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12.45 PM. Blue sky.

A. C. Williams of Caergynydd Road, Waunarlwydd:

"At 12.45 p.m. on Thursday, August 21, while glancing skywards to estimate the weather situation, my attention was riveted on a small, but bright object at an elevation of approximately 80 degrees from the north western horizon (i.e. almost the zenith).

It appeared as a bright star or planet, except that it was set in a bright blue sky, and appeared quite stationary, well above the cumulus clouds travelling from a west or north-westerly direction.

A pin head held at arm's length would have covered it completely and its altitude I judged as being very great indeed.

On observing it further with 8 x 30 binoculars, it appeared slightly larger, but no detail could be seen, except for a flash which occurred at irregular intervals from the lower left of the phenomenon. My view of the phenomenon was obscured at irregular intervals for about four minutes by the passage of a large cumulus cloud at relatively low altitude. When it reappeared it was apparently in the same spot.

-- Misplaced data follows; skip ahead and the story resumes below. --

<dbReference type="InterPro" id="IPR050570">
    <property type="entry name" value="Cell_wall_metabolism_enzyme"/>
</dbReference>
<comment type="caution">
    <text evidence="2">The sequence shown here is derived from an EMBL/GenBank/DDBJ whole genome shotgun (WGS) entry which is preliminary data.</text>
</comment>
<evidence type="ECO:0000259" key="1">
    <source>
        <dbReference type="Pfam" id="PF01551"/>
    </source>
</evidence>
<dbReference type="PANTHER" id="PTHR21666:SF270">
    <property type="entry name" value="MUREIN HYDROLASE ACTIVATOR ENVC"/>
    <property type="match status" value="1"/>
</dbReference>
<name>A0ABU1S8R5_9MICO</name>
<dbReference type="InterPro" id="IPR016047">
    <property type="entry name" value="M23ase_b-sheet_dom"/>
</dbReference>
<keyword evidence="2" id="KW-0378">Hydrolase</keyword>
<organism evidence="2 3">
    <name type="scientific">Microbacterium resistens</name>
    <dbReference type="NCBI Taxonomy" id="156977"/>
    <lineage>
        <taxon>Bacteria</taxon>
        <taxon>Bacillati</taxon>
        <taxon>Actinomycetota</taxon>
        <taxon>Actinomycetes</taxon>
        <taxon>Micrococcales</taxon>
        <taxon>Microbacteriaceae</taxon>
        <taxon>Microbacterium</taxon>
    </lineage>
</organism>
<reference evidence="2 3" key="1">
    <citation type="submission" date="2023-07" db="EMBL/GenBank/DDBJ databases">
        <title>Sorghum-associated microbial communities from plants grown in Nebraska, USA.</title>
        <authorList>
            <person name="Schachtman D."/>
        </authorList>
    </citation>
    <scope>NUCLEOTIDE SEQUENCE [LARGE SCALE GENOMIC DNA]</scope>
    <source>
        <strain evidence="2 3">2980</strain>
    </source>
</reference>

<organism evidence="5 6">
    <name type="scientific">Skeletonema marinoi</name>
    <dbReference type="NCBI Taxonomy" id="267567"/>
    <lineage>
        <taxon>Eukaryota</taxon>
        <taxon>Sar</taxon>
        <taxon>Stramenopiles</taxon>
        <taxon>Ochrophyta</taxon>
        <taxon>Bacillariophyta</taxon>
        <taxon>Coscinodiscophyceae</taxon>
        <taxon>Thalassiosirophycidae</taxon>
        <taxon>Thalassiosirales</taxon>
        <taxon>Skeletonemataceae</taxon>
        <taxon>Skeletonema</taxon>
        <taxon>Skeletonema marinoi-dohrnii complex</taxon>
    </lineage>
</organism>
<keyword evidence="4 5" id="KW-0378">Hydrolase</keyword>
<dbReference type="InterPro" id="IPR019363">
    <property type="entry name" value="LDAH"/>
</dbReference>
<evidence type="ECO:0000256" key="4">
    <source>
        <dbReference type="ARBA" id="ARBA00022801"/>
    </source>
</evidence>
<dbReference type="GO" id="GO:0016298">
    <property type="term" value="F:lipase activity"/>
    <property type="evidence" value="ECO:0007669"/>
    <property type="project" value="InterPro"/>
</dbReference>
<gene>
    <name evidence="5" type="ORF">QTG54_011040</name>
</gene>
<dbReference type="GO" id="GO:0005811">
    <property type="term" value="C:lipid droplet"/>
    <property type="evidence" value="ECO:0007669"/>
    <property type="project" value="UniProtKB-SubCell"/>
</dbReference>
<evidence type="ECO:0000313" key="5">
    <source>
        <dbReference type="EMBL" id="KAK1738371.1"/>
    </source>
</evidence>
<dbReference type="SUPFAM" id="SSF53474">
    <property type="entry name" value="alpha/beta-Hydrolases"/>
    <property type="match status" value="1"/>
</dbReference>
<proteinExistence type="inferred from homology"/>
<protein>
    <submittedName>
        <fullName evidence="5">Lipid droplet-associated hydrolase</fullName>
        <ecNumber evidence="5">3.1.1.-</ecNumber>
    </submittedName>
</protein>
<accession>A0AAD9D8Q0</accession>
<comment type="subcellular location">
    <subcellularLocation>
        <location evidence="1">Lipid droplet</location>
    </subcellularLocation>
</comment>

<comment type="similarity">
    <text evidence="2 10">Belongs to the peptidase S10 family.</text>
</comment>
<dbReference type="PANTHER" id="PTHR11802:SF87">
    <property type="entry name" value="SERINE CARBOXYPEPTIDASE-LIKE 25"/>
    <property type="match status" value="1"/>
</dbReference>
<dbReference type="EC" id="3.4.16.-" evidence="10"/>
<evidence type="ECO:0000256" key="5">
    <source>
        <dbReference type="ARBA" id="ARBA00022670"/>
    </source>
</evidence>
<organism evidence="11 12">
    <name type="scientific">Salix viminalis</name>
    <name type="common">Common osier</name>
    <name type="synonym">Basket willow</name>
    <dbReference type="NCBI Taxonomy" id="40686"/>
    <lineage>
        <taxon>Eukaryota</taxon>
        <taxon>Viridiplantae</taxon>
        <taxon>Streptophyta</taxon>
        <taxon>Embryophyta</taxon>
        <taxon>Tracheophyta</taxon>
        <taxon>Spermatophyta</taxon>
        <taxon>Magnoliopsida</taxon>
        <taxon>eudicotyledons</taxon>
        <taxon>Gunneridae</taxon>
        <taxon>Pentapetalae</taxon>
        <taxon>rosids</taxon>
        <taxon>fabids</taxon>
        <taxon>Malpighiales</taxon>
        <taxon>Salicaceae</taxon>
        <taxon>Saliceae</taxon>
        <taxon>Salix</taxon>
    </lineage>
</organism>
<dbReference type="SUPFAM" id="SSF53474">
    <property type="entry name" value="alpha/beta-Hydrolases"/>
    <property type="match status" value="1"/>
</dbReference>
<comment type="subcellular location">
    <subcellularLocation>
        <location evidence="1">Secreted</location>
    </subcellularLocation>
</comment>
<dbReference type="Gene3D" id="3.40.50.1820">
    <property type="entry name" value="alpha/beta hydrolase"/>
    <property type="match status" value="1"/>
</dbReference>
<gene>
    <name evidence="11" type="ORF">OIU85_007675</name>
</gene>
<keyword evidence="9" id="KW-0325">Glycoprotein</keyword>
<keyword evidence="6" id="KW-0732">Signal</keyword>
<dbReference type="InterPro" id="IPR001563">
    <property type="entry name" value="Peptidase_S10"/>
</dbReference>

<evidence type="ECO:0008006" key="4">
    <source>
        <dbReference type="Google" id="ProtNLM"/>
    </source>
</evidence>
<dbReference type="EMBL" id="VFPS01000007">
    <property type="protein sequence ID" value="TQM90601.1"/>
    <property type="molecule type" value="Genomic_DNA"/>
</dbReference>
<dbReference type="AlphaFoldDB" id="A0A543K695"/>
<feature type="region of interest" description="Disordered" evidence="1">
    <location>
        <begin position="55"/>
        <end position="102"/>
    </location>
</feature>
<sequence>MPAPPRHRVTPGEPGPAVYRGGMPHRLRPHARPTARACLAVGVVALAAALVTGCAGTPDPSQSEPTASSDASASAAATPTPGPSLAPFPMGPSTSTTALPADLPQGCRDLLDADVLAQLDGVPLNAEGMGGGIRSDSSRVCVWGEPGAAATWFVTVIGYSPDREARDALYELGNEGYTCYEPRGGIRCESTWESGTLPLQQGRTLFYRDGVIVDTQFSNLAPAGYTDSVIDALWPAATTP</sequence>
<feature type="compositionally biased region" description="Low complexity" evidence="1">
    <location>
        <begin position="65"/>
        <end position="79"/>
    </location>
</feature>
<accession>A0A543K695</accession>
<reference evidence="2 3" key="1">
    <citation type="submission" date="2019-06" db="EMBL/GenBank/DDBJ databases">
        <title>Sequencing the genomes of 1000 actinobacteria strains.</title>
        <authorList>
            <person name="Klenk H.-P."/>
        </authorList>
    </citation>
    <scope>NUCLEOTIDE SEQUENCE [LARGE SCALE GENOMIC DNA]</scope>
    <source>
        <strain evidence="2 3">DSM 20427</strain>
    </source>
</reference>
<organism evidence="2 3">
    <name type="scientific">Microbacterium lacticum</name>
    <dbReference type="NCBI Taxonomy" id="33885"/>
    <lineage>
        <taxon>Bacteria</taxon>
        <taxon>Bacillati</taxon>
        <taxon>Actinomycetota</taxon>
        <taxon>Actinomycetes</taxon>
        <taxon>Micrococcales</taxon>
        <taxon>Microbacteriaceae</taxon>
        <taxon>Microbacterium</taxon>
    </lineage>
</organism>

At about 12.50 p.m. observing with the naked eye, the phenomenon became less bright and began to fade or disappear.

On immediately using the binoculars I was amazed to find that there were now three smaller points of light instead of one, two above and one below, forming a sort of isosceles triangle arrangement with the points of light at the vertices. The points of light were not visible with the naked eye and remained more or less stationary save for a slight decrease in distance between the two above, which occurred in a few seconds.

After assuming a more comfortable position to observe the celestial trio of light points I inadvertently lost their position since even through binoculars they appeared small. There was no sign at all of the bright object I first observed, the sky remaining blue and clear in that spot. The object had apparently broken into three parts. The only explanation I have considered is that of a weather or research balloon that burst at high altitude.

Source: 'South Wales Evening Post' Tuesday 26 August 1969.

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